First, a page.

Did you know, legend has it that Native American warriors carved desert roses when they returned from the spirit world?
*Desert roses are crystal clusters of baryte or gypsum that include sand grains and are shaped like roses.
Thanks for the meme, Janet.
The first Wednesday of every month is officially IWSG day. Members post about their doubts and fears, discuss struggles and triumphs, and offer words of encouragement to others who are struggling.
Thanks, as always, to Alex Cavanaugh, founder and Ninja Captain extraordinaire and our awesome co-hosts: Erika Beebe, PJ Colando, Tonja Drecker, Sadira Stone and Cathrina Constantine.
The IWSG monthly question can be found under the IWSG Sign-up tab on the
This was a fun YA fantasy series with a lot of snark and all kinds of interesting, supernatural characters. The author rocked the ending and took me totally by surprise. When I read it, the series was free, but always check before buying.
What always jumps out at me when I read this author's
stories is her world building. It's exceptionally well done and draws you deep
into the story. Her characters are also well-developed, making the reader feel
their hurts and enjoy their triumphs.
This book is no exception. It starts out with a young child that has a
unique ability that can have long lasting consequences not only for her
immediate surroundings, but the world outside it.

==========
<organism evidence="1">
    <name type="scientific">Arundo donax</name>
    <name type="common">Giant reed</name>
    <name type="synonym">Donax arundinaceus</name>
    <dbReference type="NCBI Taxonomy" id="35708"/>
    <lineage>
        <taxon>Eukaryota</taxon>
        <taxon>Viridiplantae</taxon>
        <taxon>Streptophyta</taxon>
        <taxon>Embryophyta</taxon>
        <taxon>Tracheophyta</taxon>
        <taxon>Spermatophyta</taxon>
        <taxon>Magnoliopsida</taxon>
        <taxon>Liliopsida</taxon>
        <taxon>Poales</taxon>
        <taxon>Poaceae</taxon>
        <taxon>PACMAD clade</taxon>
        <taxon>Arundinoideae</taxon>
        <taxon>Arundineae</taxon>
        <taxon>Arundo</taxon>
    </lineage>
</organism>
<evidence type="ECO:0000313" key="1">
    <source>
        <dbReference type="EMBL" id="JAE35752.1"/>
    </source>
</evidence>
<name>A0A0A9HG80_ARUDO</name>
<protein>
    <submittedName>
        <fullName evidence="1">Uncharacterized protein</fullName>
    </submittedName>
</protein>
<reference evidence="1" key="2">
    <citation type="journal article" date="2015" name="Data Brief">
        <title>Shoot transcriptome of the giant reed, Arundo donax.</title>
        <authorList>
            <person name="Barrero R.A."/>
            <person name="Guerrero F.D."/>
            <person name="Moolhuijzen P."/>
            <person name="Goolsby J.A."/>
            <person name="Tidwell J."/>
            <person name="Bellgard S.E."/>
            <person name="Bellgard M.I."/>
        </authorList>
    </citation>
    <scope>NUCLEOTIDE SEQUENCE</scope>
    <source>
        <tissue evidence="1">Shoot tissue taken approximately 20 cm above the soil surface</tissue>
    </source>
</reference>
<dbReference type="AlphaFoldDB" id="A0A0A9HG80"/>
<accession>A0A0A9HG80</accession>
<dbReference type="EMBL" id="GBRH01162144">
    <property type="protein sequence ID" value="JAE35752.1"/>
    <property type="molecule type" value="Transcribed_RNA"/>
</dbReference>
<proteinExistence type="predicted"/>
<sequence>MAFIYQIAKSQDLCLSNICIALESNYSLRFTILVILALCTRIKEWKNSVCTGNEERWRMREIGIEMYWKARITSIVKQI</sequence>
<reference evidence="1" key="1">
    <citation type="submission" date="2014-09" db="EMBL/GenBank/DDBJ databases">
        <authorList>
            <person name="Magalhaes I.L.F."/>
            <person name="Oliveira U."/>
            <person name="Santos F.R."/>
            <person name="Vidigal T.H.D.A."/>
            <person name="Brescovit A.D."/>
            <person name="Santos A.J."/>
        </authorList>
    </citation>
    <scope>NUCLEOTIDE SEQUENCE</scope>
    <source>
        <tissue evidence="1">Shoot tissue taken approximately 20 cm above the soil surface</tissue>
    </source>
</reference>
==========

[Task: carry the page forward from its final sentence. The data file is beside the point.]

CATLING'S BANE is another well told tale that will have you flipping pages on your Kindle.
LORDS OF CHAOS by D. Wallace Peach
This last book wraps up the Unraveling the Veil saga of Naj, Alue and Talan quite nicely. I am now firmly in the D. Wallace Peach fan club. I highly recommend this series for fantasy readers and/or readers that just want to kick back with a well told tale.
I also read a couple of great arcs that I’m anxious to share information on.
Bank Fishing on the Tippecanoe
Fishing with my son on the muddy edges of the Tippecanoe,
Just above the slow bend where the Wabash swallows
The right of way whole. My son and I quietly twitch our bait
Above the small-mouth holes that lie on the river bottom
Along an inlet where the water swirls in upon itself
Momentarily spared from the all-compelling current
That commands the storm debris from upriver
And sends it rushing past us toward the greater
Powers that lay beyond the bend. We speak softly
And move slowly. Too much sound will alert the bass
That there is more waiting than a bit of food. A twitch,
A tug, and his line is moving. He plays the fish, waiting
For the right moment to set the hook. I feel my rod tip
And I let my line play out. Small-mouth fight hard for their size,
Aware of the consequences I suppose. We are exhilarated by
The fight. We land our fish, admire them briefly,
and send them back, watching as they dart off into the current
As we, landlocked as we are, watch them go.
I can still recall the tug on our lines, feel the cool river spray,
Hear the rush of the water’s flow, sense my son standing beside me
As we watch the two bass swim deep into the waters of the
Tippecanoe which will carry its venerable load
On to the Wabash, the Ohio, the Mississippi,
And the great oceans of the world.